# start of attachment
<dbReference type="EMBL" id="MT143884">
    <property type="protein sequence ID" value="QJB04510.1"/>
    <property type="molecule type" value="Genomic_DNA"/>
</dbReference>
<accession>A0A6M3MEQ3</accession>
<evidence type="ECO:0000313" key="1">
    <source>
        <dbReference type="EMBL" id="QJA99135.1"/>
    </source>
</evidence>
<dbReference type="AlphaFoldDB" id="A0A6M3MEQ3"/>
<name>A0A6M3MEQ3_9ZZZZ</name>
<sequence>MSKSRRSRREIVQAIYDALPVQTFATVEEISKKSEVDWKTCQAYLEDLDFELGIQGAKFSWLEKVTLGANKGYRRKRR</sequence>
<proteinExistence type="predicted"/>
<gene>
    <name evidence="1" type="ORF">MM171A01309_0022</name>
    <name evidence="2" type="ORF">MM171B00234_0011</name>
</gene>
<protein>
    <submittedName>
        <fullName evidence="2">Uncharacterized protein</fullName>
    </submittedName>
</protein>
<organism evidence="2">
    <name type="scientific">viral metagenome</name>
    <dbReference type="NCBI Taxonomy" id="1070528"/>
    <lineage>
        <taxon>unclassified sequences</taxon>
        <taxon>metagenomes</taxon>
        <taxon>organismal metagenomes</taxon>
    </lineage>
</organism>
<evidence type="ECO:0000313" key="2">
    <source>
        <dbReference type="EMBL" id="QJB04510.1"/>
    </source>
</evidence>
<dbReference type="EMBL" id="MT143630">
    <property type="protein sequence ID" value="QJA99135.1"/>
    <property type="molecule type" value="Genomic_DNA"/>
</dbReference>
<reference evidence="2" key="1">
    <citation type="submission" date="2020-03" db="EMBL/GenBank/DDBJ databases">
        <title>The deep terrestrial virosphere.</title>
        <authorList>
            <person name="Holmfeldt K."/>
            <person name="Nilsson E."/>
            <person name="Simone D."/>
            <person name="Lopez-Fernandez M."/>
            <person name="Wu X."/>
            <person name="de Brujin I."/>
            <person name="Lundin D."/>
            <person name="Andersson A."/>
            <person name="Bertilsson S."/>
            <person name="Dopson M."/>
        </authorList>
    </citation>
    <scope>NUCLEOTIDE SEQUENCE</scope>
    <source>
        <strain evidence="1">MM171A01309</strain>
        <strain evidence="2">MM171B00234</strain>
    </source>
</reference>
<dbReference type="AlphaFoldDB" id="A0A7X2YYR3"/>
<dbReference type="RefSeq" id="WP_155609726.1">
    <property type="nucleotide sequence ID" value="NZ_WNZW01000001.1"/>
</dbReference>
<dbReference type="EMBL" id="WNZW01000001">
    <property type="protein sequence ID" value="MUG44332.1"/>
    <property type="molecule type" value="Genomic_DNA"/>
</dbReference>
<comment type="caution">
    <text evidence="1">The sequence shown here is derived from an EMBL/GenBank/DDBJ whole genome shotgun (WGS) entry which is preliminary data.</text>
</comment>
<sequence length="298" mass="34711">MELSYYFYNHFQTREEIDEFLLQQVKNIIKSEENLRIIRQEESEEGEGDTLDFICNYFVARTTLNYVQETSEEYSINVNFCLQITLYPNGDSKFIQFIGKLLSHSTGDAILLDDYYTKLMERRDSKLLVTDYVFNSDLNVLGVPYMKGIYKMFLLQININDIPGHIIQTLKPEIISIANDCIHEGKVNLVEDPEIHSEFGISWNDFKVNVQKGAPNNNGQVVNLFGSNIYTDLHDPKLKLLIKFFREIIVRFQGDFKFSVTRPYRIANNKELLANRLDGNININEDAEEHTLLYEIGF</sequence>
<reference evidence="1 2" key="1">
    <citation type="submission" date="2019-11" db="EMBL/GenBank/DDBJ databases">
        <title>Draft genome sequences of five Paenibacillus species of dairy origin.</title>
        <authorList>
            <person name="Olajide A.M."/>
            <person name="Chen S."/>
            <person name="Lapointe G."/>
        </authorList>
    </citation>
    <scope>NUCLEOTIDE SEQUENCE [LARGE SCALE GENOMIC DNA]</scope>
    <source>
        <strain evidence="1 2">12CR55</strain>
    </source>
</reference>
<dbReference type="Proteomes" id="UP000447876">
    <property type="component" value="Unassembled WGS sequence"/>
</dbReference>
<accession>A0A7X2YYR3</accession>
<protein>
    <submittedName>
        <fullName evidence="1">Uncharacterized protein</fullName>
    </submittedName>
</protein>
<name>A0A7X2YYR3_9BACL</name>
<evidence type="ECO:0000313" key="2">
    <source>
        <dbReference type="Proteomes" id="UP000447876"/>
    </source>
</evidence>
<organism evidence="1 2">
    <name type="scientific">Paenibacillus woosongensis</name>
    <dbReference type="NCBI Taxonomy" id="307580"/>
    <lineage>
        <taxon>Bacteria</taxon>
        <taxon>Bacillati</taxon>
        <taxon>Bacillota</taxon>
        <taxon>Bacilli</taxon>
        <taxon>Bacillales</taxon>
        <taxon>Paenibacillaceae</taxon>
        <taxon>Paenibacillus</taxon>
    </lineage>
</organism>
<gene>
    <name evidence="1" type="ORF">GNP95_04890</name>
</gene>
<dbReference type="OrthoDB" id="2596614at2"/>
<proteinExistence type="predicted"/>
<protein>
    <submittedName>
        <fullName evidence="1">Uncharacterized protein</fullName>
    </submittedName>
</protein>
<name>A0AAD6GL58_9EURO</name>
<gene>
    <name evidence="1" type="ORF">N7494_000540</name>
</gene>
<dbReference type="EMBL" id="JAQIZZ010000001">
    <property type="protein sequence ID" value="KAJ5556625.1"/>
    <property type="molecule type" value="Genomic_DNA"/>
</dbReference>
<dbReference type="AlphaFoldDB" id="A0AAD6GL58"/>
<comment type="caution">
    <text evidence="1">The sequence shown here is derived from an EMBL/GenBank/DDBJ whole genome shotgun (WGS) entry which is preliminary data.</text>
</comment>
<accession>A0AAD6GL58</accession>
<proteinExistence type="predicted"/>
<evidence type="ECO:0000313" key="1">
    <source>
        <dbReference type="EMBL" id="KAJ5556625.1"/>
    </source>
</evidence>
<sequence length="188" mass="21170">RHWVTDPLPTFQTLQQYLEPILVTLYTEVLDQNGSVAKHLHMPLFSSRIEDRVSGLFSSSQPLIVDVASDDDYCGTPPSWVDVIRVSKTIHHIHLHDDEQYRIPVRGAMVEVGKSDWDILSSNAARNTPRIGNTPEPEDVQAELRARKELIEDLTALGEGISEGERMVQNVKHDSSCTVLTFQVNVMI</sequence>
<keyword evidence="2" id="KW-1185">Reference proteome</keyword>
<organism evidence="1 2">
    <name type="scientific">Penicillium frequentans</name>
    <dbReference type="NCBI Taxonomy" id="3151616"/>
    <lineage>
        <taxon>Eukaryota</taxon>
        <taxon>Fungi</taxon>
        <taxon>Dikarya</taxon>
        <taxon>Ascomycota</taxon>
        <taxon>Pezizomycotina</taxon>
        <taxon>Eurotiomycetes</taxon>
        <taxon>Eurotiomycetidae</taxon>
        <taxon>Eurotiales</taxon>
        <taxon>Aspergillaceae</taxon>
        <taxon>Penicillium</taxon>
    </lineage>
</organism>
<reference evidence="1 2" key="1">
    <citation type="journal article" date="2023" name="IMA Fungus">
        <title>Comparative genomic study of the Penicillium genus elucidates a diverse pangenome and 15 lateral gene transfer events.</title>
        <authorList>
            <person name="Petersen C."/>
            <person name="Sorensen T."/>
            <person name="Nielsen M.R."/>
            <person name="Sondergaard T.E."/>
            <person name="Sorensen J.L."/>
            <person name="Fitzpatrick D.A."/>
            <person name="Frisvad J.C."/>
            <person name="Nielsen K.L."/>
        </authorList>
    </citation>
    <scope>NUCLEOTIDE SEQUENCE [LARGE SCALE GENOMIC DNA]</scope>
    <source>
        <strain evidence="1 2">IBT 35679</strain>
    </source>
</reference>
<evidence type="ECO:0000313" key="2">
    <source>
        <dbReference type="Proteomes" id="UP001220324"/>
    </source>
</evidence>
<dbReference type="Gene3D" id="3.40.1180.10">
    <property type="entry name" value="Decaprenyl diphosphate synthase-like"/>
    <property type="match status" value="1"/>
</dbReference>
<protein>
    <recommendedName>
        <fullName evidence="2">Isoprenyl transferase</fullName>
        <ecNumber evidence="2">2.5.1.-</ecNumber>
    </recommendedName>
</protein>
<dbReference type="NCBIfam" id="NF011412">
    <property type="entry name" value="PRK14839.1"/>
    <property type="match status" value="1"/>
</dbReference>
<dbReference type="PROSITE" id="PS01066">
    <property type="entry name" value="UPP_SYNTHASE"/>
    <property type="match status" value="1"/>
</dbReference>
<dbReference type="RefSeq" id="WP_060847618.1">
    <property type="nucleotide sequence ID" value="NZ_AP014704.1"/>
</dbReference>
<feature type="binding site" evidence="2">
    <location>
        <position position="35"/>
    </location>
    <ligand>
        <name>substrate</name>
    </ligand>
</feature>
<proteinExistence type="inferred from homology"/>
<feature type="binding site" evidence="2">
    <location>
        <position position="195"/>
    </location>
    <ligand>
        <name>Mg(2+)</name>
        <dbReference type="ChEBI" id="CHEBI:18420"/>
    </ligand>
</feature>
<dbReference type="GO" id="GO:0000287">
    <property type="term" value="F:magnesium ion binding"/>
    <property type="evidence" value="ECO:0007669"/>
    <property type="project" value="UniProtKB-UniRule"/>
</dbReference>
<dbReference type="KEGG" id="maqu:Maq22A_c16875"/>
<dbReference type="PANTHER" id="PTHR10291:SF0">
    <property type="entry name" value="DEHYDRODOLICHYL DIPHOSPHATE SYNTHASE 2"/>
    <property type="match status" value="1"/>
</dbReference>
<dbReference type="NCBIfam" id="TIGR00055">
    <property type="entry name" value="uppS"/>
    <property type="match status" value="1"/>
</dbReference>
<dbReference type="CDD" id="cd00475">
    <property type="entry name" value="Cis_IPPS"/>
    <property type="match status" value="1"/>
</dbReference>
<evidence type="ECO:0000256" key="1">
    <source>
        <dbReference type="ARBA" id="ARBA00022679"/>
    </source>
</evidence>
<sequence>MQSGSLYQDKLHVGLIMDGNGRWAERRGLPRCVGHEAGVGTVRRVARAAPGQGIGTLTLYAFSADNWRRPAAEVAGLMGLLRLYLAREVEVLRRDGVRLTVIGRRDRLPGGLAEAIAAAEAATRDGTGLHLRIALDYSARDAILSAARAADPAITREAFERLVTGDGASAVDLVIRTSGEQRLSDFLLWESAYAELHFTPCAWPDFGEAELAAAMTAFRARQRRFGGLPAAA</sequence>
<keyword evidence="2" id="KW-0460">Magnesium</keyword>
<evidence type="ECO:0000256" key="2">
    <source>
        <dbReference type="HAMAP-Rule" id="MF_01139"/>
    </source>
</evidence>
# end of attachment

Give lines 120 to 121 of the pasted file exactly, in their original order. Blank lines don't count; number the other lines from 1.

</gene>
<dbReference type="OrthoDB" id="2596614at2"/>